3 infant deaths at McDougald Terrace not carbon monoxide-related, medical examiner's office finds

DURHAM, N.C. (WTVD) -- Three baby deaths at McDougald Terrace are not linked to the recent carbon monoxide concerns at the beleaguered public housing complex, the Office of the Chief Medical Examiner said Thursday.

Preliminary and confirmatory testing were negative for carbon monoxide in all three cases, the OCME said.

OCME pathologists have shared these results with the family or next of kin for each of the infants.

"Our deepest sympathies are extended to these families and OCME will continue to work to determine the cause of death. The NCDHHS Division of Public Health will continue to work with Durham County and others to provide technical assistance to local officials as they continue their investigation," the agency said in a statement.

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On Thursday, ABC11 found crews inspecting homes at McDougald Terrace. But so far, ABC11 did not see any appliances being replaced.

We talked to two residents on Thursday who have been told to leave their apartments so crews can replace their heaters and stoves.

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Princess Kargbo told ABC11 that several weeks ago she had been complaining to management at McDougald that her heater or stove were making her 2-year-old daughter sick.

"It's like every time I try to talk to them, nobody wants to listen," Kargbo said. "The lady was like oh, well. What do you want me to do? I'm like, what do you mean? You're the property manager. If I am coming to you about your house, you should at least try to fix it."

Kargbo said she is fed up and is moving out of the apartment this weekend and staying with family until she can find another place to live.

"The only thing y'all care about is the rent money," Kargbo said. "But you don't care when I'm telling you my daughter is sick from this."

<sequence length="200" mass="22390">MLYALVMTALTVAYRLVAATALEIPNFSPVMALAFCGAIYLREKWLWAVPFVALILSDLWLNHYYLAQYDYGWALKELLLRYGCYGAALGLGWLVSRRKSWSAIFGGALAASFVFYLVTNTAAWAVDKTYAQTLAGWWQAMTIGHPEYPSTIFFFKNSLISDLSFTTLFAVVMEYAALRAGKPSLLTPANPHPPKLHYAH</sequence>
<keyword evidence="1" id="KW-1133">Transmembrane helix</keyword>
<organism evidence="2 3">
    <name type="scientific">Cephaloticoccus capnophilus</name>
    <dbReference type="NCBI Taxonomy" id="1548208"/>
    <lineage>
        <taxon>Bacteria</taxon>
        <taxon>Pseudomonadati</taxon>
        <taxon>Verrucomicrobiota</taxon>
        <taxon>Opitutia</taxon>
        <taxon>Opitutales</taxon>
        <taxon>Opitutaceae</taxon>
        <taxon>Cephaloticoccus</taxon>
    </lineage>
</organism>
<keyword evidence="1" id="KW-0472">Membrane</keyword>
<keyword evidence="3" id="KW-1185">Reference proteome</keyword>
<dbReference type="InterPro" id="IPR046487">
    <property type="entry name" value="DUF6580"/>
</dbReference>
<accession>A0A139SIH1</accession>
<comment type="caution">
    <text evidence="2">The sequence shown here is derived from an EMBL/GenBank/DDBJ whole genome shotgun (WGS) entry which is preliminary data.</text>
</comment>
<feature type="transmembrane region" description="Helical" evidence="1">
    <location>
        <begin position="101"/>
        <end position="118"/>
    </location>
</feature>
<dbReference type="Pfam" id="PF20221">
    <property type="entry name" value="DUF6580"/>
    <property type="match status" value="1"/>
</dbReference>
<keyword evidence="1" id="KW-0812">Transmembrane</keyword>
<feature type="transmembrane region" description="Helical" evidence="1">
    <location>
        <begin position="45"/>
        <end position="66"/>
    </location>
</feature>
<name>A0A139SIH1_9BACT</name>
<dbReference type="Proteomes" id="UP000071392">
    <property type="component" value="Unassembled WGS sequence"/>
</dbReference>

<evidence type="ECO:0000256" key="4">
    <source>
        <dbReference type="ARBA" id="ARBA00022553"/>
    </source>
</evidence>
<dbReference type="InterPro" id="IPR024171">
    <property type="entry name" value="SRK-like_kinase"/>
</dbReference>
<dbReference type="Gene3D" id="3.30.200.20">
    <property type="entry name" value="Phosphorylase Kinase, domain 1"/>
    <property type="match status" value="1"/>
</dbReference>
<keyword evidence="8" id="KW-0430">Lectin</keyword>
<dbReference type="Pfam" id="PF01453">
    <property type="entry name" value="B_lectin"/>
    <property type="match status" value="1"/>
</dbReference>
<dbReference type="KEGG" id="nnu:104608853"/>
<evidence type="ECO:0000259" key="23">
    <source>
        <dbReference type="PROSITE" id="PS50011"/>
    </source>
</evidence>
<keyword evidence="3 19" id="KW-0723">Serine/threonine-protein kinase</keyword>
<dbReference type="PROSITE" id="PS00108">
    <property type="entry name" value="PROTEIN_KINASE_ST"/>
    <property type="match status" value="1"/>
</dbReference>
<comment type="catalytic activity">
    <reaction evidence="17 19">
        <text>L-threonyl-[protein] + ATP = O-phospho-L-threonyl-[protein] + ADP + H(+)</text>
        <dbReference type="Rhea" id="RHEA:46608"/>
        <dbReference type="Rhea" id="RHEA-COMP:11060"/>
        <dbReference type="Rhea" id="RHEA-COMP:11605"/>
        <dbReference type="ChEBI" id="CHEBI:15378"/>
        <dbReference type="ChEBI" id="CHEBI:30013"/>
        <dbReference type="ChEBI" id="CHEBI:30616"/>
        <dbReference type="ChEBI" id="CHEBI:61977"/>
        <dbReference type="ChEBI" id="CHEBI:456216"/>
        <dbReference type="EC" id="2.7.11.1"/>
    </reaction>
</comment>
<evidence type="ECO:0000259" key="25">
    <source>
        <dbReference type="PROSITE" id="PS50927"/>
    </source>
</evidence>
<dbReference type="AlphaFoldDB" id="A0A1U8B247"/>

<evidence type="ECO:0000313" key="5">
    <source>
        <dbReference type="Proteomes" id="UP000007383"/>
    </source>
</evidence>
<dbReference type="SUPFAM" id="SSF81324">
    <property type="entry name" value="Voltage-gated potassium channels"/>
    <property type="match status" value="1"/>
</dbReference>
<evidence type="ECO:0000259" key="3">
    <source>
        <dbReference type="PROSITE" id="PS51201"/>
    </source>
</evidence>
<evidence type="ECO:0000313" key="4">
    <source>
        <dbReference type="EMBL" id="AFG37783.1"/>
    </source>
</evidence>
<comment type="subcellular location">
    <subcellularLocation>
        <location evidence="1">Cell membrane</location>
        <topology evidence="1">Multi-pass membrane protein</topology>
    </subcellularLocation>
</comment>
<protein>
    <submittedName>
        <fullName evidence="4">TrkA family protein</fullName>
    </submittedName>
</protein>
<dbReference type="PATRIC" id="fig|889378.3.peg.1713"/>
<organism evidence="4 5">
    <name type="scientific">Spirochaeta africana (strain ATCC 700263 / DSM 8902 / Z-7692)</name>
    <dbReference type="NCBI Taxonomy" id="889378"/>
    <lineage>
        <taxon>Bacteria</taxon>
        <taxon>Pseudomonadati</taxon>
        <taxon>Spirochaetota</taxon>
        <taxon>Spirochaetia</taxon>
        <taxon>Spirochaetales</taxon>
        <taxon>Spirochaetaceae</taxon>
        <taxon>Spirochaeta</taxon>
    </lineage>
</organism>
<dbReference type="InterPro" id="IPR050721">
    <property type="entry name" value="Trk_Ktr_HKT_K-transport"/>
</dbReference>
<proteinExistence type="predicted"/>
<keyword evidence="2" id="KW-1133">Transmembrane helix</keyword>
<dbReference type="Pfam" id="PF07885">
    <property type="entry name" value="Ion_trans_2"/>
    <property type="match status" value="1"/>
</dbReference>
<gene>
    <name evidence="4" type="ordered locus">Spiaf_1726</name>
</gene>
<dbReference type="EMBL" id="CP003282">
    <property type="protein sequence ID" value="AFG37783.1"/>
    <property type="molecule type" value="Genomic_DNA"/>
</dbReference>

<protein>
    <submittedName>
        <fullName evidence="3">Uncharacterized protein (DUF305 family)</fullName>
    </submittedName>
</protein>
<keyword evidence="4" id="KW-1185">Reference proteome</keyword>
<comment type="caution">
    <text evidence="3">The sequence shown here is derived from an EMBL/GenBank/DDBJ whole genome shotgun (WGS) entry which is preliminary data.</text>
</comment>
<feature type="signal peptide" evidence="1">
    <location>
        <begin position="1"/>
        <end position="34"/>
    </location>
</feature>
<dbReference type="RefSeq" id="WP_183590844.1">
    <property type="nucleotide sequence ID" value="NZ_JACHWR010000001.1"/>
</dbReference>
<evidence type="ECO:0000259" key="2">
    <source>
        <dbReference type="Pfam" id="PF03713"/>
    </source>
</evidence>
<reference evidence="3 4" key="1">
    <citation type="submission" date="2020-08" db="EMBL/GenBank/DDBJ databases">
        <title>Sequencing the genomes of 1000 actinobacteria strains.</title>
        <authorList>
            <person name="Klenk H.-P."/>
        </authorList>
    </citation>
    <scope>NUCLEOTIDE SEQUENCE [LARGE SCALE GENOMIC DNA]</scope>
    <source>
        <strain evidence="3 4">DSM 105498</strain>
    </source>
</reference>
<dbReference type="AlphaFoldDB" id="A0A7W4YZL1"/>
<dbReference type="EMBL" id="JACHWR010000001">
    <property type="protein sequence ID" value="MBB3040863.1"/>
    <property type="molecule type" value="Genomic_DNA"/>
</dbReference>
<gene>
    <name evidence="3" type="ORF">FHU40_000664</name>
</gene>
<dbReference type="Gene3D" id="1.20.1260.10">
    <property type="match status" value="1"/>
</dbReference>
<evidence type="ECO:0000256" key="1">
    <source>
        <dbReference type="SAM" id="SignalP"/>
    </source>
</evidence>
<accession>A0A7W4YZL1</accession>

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Carbon monoxide is a colorless, odorless and potentially poisonous gas that can cause illness and in cases of prolonged exposure, death.

There are more than 300 apartments at McDougald Terrace.

On Thursday, Durham Housing Authority CEO Anthony Scott said that since Monday, 140 apartments have been inspected.

Out of that amount, at least 50 will need a replacement heater, hot water or stove.

Although some families voluntarily evacuated, others chose to stay.

One woman, a mother of five, told ABC11 that she just learned Thursday that because of elevated levels of carbon monoxide in her home, she will have to move out and stay in a hotel.

"It's overwhelming. It's overwhelming." The woman, who wanted to remain anonymous, told ABC11.



While she is headed to a hotel, another resident, Anthony McLendon, along with his daughter and four grandchildren are ready to leave.

They have been crammed into one room since last week.

"I just want to come back home," McLendon said. "Get in my own bed, cook in my own kitchen.

"They (DHA) need to get started," he added. "So these people can come home. Everybody wants to come home. That's all I've been hearing from everybody."

There's a community meeting at 11 a.m. on Saturday at Burton Elementary School to update residents on Durham Housing Authority's progress.

Transportation will be provided.

On Wednesday, documents and email exchanges that ABC11 acquired showed that carbon monoxide wasn't the only issue plaguing McDougald Terrace, which is operated by the Durham Housing Authority.

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